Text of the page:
“I don’t like it. I think it should be a senior privilege like it has always been, even during COVID. At least reserve the tables for seniors and let the underclassmen sit on stairs,” said Dunlap.

Senior Courtney Dunlap making her way back to her seat on the steps. (Photo Courtesy of Courtney Dunlap)

Some underclassmen agree with the idea that only seniors should be sitting on the chairs and while they sit on steps and recommend their peers do the same.

“I sat in a chair, like at a table, my first day of school, but the  because I felt like it was ingrained in me in freshman year, like, we’re not allowed to sit out here [we moved]. But I’m really not comfortable eating inside so I just sat at a random wall and I think a lot of other people feel that way which is why so many people have sat on the steps,” said junior Francesca Jepson (‘23).

Many believe someone needs to remind the underclassmen that outside seating is one of the few privileges seniors get.

“I think [underclassmen that take senior seating]  just kind of need to be humbled a little bit. They don’t know the traditions and things so I think they need to be made aware. Because it is a senior tradition [and] seniors don’t get much. This is a big thing for them,” said Jepson.

Most students remember how packed the hallway used to be, but with about 300 more students and being used to being 6 feet apart, the hallways have become a bit of a shock.

“There are a lot of people. [I’m] not used to so many people” said Jepson.

Moore was one of the few that decided to go back to middle school last year and says the experience of mid-pandemic high school was different than mid-pandemic middle school.

“Nobody ever took their mask off, like even when you’re eating it was generally accepted to just keep your mask on the entire day so we would just get very uncomfortable and it was unbearable not gonna lie,” said Moore. “It wasn’t that fun because we had to wear masks everywhere because it was uncomfortable at the time because it was a jillion degrees and spring.”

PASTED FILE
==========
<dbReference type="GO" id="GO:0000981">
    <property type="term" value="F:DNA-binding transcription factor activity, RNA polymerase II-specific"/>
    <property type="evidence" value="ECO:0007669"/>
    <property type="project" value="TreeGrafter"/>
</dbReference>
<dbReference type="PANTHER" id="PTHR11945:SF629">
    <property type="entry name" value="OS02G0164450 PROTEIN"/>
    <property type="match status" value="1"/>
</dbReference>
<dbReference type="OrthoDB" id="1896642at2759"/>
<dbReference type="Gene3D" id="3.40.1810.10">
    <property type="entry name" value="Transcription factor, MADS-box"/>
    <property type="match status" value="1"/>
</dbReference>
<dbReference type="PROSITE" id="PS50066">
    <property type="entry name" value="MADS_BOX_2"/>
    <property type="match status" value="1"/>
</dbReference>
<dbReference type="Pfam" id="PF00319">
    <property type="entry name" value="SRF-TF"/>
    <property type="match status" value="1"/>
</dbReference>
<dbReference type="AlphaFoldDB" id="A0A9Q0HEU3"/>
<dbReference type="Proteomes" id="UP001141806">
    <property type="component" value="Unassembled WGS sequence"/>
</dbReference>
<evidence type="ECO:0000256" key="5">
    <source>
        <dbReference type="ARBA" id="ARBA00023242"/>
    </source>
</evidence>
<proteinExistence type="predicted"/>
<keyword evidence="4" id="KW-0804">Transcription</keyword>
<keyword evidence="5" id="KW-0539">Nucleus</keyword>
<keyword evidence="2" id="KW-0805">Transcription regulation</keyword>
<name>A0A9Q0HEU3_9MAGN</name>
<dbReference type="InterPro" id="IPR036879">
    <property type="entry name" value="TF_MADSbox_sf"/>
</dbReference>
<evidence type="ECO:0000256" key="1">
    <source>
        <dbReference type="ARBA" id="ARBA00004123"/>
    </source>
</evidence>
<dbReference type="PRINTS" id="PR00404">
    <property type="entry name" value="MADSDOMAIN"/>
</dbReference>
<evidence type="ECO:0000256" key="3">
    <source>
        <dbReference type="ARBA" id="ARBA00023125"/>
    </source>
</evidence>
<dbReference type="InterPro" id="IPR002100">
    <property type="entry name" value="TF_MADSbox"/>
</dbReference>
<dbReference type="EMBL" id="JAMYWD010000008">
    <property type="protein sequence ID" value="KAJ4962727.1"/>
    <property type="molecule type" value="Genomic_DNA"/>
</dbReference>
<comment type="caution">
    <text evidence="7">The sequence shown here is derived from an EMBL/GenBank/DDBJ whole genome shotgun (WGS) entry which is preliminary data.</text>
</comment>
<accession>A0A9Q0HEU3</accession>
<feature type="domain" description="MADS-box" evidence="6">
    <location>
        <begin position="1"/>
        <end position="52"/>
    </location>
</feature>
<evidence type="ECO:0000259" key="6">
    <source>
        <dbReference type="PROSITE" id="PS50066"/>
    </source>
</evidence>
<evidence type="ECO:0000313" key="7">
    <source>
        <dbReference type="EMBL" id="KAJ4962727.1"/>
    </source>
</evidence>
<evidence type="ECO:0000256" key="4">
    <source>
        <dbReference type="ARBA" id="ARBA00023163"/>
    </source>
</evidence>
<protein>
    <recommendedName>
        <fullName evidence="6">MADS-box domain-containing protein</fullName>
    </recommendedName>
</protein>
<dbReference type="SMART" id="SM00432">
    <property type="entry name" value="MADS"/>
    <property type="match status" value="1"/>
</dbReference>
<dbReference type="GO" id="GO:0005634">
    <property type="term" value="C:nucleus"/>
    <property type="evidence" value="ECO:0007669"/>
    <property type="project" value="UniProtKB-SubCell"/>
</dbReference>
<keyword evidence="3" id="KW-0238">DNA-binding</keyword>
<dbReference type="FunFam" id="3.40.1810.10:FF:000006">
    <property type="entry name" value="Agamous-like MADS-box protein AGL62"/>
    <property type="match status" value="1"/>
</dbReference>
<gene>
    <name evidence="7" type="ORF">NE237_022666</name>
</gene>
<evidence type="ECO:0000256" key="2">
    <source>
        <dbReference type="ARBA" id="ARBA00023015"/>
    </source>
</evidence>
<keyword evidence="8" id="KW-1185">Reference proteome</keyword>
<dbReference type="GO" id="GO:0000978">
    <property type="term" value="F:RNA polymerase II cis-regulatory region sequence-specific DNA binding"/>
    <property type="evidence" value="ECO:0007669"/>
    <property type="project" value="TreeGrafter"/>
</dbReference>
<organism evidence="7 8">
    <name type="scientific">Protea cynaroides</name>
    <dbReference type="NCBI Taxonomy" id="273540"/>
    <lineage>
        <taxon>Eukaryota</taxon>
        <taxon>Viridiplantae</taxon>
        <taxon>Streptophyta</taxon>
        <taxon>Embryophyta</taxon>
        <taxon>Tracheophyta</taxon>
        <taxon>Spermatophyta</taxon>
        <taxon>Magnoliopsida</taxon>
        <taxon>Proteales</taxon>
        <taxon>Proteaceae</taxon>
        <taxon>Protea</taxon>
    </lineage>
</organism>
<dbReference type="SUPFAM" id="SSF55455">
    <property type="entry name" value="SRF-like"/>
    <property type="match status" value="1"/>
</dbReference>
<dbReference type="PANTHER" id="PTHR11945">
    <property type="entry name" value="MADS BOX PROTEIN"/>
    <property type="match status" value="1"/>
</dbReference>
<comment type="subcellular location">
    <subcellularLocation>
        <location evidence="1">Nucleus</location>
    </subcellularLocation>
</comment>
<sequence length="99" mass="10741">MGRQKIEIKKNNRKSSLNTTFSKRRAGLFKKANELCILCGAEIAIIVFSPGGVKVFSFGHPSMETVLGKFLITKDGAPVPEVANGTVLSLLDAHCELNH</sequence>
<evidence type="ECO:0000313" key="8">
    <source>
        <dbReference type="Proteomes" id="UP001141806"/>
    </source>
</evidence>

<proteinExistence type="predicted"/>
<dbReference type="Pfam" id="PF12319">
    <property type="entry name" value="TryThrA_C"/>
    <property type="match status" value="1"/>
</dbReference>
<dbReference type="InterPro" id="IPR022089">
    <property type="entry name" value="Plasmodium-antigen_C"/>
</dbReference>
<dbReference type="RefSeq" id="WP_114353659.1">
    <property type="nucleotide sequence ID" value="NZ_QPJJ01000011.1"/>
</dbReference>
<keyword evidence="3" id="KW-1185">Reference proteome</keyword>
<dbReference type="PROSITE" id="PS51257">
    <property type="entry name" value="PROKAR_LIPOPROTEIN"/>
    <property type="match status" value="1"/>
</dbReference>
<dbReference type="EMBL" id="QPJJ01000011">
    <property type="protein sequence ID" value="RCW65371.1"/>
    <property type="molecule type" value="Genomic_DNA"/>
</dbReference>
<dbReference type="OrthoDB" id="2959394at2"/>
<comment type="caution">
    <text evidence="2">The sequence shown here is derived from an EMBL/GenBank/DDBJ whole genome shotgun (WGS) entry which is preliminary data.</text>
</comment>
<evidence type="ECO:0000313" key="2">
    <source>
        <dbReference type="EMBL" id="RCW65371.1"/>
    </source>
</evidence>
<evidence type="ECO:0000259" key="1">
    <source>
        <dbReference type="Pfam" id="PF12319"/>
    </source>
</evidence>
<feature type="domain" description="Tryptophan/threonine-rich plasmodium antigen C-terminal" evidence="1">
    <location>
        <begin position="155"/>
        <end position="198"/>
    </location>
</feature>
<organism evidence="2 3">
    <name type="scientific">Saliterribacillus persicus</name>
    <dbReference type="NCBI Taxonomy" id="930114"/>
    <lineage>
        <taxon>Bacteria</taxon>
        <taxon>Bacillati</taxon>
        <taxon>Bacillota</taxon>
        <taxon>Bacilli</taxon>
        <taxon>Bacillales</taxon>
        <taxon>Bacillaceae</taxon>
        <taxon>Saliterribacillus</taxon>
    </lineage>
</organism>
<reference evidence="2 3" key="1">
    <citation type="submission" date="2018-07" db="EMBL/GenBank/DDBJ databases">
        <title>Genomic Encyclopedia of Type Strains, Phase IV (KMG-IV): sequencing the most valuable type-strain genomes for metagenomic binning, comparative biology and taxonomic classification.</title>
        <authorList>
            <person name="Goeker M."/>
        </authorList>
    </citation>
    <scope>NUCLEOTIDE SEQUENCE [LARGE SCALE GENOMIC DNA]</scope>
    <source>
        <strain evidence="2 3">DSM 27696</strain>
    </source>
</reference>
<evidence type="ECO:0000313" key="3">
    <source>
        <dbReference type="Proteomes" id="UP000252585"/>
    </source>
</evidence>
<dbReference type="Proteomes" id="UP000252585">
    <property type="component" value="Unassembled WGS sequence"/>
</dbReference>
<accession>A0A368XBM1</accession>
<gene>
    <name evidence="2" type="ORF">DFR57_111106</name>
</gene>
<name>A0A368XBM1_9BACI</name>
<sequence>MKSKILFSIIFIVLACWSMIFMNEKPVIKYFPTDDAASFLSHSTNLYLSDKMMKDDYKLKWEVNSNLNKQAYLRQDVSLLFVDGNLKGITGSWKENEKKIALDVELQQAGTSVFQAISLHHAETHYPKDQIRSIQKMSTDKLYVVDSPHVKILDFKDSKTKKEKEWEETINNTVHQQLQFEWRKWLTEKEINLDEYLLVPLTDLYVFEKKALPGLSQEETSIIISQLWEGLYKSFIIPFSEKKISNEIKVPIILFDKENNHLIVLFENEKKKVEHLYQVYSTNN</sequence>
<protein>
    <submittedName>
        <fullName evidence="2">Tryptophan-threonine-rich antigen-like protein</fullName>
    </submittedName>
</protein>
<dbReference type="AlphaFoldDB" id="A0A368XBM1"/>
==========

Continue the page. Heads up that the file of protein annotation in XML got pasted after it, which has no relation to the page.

This year the school is trying to spice things up by having new themes on the last Friday of the month and so far some students are enjoying it.

Alissa McKinzey (’24) (left) and Kaitlyn Lehrer (’24) (right) pose in their tiaras for hat day (Photo Courtesy of Kaitlyn Lehrer)

“I thought hat day was pretty cool, I liked looking at the cool hats although some people wore some dumb things, but it was still funny,” said Satish.

Outside of hat day, the freshmen finally get to make their way into the building with a bright smile and cat ears. A little act that brightens a lot of people’s days.

“This started on a Discord server and my friend was like ‘If this gets a certain amount of likes then I’ll do something dumb.’ So, it was decided that he would wear cat ears and to show support, me and a few of my friends were like ‘It would be really funny if we all wore cat ears with him on the first day of school.’ After that, we didn’t do it on the first day of school, I think it started a week ago and ever since its just been this inside joke among a bunch of freshmen,” said Moore.

With everything about previous years in mind, students are trying to focus on the bright side.

“I know this year is going to be crazy and different from what all the seniors before us have had but I’m excited to see what the school has planned. They did that hat day which was funny and I hope they continue doing wacky things. I’m also excited for homecoming and prom. As long as people keep their mask on and aren’t nasty, I think we could be fine,” said Dunlap.